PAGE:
joelR42

Joined on Sep 22, 2010

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Total: 99, showing: 1 – 20
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I think this is exactly the design ethos that inspired the original A7 cameras and the market immediately demanded (and continues to cry/whine) for larger and larger bodies and lenses. Admittedly Sony's legacy mount was never as popular and their adapters for the their own legacy mount lags behind even 3rd party adapters but while I like the idea (my only complaint about the size of the original A7 was I wished it was a side mounted EVF like a rangefinder) I don't see it as viable.

Link | Posted on May 22, 2018 at 20:45 UTC as 234th comment

Most software is still not optimized for multiple cores so the fewer cores, higher clock speed CPU has a big effect. Also Adobe software (to my knowledge) is still better with CUDA. The PC is only test system with NVIDIA graphic. When the task could be evenly split into threads and wasn't CUDA optimized the Macs did well. If you're Adobe-only, PC may be the best choice.

Link | Posted on Jan 23, 2018 at 01:20 UTC as 69th comment | 2 replies
In reply to:

Scottelly: I should make a line of flashes that use the 20 volt lithium MAX batteries for Black And Decker cordless tools . . . or better still, a set of 8 Eneloop AA batteries.

My sarcasm detector may be glitchy . . . but they do make a line of AA flashes the work just fine with Eneloops. The TT600 (not TTL), TT685, and TT350.

Link | Posted on Jan 5, 2018 at 14:41 UTC

Assuming the A7R3 follows the same pattern as the R2, then ISO 50 should yield almost identical results as ISO 100 (according to Bill's models of the R2). So shouldn't that further erode the D850's small lead at ISO64? Perhaps I'm missing something since ISO 50 on the Sony's is a digital pull.

Link | Posted on Oct 31, 2017 at 22:20 UTC as 50th comment | 2 replies
On article Sony announces lightweight FE 24-105mm F4 G OSS lens (295 comments in total)
In reply to:

philosopherkk: The extra zoom range compared with 24-70 F4 is good but I am worried whether it can be sharper. Also it is not light at all.

@fuhteng this has been debated ad naseum but here yah go. From about 50mm and below mirrorless lenses CAN be smaller because the design can be more symmetrical and they don't need a retro focal throw to get over the mirror box. At 50mm, which is about the size of a DSLR mirror box, you do get some advantage with DSLRs because a more symmetric design can actually take advantage of the empty space (the Sony FE 50 vs Canon 50 1.8, the Sony has empty space at the rear). So telephoto are less likely to be smaller (though there are exceptions, but Sony doesn't seem to prize compactness as much these days, too many internet pundits screaming for edge sharpness at super wide apertures). Mirrorless always has the advantage of being able to put elements closer to the sensor which Sony utilizes on most of their designs.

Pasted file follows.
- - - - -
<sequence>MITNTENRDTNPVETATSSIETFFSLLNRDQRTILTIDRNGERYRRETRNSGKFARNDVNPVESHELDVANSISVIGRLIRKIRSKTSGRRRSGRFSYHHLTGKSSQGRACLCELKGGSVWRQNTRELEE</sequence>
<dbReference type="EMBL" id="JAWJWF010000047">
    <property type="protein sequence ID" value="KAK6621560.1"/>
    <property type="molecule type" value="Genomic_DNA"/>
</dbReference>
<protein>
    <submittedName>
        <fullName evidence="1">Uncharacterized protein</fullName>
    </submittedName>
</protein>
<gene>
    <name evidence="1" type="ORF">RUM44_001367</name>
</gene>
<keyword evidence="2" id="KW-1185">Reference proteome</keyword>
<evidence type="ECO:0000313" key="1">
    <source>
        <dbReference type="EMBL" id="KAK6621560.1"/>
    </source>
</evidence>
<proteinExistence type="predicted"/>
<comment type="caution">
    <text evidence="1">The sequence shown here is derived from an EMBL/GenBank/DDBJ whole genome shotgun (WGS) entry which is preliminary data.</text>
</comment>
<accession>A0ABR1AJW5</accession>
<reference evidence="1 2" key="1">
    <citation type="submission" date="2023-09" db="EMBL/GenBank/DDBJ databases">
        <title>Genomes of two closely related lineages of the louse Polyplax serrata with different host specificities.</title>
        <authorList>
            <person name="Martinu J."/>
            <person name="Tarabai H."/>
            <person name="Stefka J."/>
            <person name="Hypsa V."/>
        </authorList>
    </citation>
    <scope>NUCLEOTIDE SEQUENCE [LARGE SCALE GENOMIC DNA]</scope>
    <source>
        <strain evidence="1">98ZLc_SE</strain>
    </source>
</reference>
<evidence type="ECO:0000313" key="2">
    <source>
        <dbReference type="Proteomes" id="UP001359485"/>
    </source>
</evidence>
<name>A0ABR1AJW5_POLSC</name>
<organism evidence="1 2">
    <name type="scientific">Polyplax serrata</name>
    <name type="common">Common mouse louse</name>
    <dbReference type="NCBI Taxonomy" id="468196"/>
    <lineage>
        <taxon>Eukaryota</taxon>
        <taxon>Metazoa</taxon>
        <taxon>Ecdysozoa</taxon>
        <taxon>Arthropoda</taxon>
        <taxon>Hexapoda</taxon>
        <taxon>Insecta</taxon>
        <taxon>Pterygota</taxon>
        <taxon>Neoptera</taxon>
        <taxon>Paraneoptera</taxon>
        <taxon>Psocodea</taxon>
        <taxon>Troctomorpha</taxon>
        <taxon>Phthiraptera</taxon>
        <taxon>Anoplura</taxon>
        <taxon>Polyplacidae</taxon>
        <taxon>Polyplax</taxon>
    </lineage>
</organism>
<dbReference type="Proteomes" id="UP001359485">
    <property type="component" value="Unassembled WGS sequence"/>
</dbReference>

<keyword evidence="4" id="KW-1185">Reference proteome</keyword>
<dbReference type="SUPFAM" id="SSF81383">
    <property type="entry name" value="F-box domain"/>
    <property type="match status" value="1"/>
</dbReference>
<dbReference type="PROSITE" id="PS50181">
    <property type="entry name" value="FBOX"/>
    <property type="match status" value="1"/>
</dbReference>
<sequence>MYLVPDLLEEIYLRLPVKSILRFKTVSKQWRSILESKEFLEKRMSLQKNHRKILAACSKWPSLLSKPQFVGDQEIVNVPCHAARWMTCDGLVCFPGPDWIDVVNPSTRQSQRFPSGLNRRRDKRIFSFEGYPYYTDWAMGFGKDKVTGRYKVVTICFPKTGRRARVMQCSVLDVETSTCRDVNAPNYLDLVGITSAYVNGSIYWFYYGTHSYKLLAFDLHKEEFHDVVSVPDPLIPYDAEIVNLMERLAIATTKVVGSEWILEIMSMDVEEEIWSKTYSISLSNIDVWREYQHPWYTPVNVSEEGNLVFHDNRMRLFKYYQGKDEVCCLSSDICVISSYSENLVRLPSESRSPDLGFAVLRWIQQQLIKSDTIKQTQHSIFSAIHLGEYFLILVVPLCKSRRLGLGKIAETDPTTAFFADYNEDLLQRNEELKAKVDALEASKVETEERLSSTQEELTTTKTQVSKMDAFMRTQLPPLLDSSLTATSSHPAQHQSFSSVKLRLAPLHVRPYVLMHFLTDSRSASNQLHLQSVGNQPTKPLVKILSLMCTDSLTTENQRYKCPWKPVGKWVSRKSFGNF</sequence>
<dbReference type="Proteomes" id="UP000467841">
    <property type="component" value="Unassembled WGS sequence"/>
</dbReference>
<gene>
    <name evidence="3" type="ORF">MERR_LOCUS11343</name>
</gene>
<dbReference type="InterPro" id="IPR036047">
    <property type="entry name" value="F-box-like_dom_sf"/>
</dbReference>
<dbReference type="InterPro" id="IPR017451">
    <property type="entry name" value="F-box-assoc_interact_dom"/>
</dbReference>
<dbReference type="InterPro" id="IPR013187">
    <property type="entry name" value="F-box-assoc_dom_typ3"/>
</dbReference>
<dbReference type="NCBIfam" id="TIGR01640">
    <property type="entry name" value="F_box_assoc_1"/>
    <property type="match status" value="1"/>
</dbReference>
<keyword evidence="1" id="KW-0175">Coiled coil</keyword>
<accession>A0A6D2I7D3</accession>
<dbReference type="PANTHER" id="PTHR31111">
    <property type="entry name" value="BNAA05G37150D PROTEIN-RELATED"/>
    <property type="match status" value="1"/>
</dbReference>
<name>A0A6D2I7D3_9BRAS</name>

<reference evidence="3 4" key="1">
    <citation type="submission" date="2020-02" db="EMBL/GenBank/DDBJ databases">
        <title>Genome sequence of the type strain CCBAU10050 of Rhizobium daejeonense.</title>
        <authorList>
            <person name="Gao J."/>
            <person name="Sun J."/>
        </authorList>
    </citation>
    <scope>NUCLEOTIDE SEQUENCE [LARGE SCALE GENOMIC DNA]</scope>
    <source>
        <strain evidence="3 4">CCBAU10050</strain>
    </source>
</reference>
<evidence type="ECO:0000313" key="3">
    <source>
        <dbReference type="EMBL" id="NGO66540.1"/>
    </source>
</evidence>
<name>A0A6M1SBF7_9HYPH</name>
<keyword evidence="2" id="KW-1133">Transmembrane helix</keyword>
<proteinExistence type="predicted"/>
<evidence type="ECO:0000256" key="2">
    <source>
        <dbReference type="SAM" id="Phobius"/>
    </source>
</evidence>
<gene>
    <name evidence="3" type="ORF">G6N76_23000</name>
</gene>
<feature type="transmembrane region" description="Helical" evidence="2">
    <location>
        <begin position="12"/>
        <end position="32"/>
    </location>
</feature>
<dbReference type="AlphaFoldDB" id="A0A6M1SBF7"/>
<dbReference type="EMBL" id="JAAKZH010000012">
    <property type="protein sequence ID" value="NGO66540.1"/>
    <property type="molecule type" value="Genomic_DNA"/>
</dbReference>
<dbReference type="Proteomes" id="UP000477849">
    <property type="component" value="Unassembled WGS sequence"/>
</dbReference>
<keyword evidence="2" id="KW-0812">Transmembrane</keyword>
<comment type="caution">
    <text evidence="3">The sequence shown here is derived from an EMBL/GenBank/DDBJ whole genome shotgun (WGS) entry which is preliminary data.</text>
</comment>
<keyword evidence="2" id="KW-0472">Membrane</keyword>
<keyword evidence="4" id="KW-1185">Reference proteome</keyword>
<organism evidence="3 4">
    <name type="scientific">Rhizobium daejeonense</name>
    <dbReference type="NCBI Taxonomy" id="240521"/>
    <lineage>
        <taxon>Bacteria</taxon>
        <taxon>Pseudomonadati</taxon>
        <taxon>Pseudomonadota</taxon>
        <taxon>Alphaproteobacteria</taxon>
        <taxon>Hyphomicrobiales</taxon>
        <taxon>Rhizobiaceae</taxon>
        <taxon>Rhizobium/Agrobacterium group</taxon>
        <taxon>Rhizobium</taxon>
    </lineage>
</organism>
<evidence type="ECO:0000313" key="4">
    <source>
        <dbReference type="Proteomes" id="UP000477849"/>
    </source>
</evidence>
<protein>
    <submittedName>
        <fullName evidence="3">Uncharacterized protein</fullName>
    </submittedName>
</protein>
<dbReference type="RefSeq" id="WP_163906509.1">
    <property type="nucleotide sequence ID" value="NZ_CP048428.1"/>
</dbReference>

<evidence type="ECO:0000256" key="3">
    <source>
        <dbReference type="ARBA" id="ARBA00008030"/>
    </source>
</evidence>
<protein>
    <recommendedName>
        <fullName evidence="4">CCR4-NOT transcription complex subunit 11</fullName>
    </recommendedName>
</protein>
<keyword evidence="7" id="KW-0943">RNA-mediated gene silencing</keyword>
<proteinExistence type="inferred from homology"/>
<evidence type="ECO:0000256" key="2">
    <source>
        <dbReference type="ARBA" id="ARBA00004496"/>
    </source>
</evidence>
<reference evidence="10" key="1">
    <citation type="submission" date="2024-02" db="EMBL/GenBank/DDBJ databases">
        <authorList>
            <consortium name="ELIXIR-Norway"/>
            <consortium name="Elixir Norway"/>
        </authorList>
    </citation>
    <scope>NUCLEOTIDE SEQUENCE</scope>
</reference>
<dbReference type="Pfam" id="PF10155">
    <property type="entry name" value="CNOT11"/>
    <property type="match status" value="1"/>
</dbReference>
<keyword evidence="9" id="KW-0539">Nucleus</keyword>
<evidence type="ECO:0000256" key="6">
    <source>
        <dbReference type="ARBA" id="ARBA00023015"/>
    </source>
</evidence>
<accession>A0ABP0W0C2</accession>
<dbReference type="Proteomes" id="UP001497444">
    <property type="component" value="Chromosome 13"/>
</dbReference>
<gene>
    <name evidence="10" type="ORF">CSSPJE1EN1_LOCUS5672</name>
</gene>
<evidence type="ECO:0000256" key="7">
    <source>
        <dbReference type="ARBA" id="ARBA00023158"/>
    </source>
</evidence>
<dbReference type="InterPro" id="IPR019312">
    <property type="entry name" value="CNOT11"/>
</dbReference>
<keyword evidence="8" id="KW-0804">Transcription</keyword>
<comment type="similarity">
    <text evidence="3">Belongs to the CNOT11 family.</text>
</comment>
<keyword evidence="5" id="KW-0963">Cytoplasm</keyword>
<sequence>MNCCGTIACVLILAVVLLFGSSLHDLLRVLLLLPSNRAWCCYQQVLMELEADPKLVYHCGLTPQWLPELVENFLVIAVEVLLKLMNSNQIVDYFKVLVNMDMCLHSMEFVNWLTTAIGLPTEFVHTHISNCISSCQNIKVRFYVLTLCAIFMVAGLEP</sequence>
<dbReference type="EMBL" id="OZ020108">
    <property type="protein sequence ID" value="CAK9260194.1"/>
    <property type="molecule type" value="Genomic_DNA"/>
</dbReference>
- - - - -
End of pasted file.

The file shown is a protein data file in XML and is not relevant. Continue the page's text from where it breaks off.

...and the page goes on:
Link | Posted on Oct 26, 2017 at 11:48 UTC
In reply to:

tdkehoe: The full frame pictures all look better to my eye, except the first, where the full-frame lens caught the sun. Better tonality in her skin, mostly. And the a9 sensor is said to have somewhat worse dynamic range than the a7. I'll take my $1150 used-on-eBay a7 with a Zeiss 24-70mm f/4 over both of those cameras.

Don't believe the hype. I've got both and the A9 sensor is a real step up. That said, at low ISOs, the A7 will still hold it's own as more than "good enough".

Link | Posted on Oct 5, 2017 at 10:14 UTC
In reply to:

JonPB: Sony: higher ISO/lighter filters FTW!
Phase One: between filters and speed, thicker Bayer filters win. Full stop.

I can only hope we’ll see more trickle-down of color-emphasis and luminance-emphasis (monochrome) cameras in the enthusiast market.

I believe Sony was listening to the market. Their first DSLRs had thicker filters and generally better color but worse ISO performance. I also believe that this tech is being implemented in the Venice CineAlta system but Sony isn't using the same branding so that's just speculation.

Link | Posted on Sep 16, 2017 at 13:48 UTC
In reply to:

George1958: Given I use other brands and also canon I would appreciate a universal trigger solution but at this price, wishful thinking?